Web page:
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Friday, May 6, 2016

Safety tips to keep holiday items from becoming potential hazards

Wednesday, December 5, 2007

With the holiday season in full swing, families are planning celebrations and vacations, as well as decorating their houses, all of which may create hazards.

Experts from the Indiana Poison Center provided the following helpful hints and precautions for handling potentially hazardous items to ensure residents a safe, happy and healthy holiday.

* Angel Hair: Can be irritating to the skin, eyes, and throat if swallowed. Wear gloves to avoid eye and skin irritation while decorating.

* Bubble Lights: Contain a small amount of methylene chloride, which is also found in paint removers. Nibbling on an intact or "opened" light may cause mild skin or mouth irritation.

* Candles: Liquid candles pose a major aspiration risk and should never be used in an area where children may have access to them. Never use lighted candles on a tree or near other plants or trees. Always use non-flammable holders and place candles where they will not fall. Solid candles consist of wax and other non-toxic synthetic materials.

* Tree ornaments: Could cause choking and/or blockage in the intestines if swallowed by children. Antique or foreign-made ornaments may be decorated with lead-based paint although lead toxicity is unlikely from a small, one-time ingestion.

* Tree preservatives: Commercial tree preservatives usually contain a concentrated sugar solution and are considered non-toxic, but homemade solutions could contain aspirin or bleach, which can be potentially harmful if a large amount is swallowed.

* Poinsettia Plants: Contrary to earlier belief, poinsettias are safe to have in the home during the holidays. Small ingestions do not result in significant symptoms. Poinsettia plants have a mild irritant, which can cause nausea, vomiting and diarrhea. The milky sap from the flower may cause skin irritation.

* Holly, Mistletoe, Jerusalem Cherry and Bittersweet: All are poisonous holiday plants and should not be located where children and pets can reach them. Watch for dried berries that may have fallen to the floor.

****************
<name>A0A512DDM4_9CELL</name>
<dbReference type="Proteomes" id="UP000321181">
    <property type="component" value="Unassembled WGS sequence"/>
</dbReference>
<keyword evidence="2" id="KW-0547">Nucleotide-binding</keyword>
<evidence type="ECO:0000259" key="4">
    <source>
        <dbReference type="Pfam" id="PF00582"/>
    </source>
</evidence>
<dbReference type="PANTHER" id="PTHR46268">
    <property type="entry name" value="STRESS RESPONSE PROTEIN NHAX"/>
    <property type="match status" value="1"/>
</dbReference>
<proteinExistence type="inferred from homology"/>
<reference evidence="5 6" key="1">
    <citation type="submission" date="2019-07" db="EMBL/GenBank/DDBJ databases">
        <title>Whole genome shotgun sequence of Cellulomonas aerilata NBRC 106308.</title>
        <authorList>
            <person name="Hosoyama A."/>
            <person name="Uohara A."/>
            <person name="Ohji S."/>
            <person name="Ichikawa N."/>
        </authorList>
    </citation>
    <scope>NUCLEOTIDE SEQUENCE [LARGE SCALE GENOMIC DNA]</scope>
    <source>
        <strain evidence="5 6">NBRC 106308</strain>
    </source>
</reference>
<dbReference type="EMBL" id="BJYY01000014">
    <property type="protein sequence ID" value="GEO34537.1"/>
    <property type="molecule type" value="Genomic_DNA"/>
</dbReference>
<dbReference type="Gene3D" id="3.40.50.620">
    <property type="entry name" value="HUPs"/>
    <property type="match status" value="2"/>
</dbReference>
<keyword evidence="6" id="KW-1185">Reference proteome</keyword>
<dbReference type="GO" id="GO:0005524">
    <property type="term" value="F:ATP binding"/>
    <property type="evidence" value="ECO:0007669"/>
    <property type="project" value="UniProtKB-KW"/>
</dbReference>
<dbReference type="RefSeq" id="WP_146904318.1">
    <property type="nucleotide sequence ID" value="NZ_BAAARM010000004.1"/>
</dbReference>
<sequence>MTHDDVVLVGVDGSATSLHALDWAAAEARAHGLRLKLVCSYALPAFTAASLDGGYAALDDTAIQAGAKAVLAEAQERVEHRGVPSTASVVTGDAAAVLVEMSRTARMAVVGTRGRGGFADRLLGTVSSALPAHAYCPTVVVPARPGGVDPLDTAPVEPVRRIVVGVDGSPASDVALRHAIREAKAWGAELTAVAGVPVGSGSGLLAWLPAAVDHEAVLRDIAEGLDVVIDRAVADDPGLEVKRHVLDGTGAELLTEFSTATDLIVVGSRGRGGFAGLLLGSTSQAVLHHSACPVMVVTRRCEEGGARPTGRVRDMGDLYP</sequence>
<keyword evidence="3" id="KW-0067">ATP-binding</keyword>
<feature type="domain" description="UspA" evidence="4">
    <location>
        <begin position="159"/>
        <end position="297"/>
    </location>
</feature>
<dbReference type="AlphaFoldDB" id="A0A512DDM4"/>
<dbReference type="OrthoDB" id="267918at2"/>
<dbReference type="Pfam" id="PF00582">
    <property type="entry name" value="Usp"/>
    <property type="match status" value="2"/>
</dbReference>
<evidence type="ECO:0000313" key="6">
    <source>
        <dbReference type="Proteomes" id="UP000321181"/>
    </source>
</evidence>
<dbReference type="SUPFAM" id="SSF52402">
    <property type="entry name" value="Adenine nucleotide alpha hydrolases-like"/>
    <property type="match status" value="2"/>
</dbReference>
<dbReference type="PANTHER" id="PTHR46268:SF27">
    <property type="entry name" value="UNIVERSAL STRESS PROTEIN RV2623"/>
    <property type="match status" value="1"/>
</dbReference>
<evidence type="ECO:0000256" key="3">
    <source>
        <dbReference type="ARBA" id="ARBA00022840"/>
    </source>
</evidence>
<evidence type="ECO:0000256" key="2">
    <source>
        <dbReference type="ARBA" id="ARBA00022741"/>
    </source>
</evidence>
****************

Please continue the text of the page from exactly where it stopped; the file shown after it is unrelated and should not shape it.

* Gift-Wrap: Foil and colored gift-wrap may contain lead. Do not let babies chew on these papers. Glitter or sparkle is non-toxic.

* Icicles or tinsel: These may cause choking or obstruction, especially in small pets. Since they may contain lead and tin, they may be toxic with repeated ingestion.

* Snow scene globes: Snow scenes are plastic globes filled with water or glycerin. The "snow" in the globes is calcium carbonate, which is non-toxic. Sometimes the water may be contaminated with bacteria and food poisoning may result. The symptoms of food poisoning include vomiting, diarrhea and stomach cramps.

* Snow Sprays: Many snow sprays contain acetone or methylene chloride, which can be harmful when inhaled. Inhaling the spray in a small, poorly ventilated room may result in nausea, lightheadedness and headache. Longer or more concentrated exposures can be more serious. Follow container directions carefully. Be sure to have the room well ventilated when you spray. Once dry, the snow particles are non-toxic.

* Disc Batteries: These flat-shaped, coin-like batteries are commonly used in watches, cameras, hearing aids, games and calculators. If swallowed, they may stick in the throat or stomach, causing serious burns as the chemical leaks out. Also, children may insert these small objects into their ears or nose.

With a few precautions and extra awareness, a safe and enjoyable holiday season can be had by all. If a poisoning is suspected, call the Indiana Poison Center at 1-800-222-1222 immediately.

Poison center experts are standing by 24 hours a day, 365 days a year to help with poison emergencies.

To learn more about poison prevention and to receive a free home safety check list, a magnet and phone stickers, call the Indiana Poison Center at 1-800-222-1222, or visit www.clarian.org/poisoncontrol.



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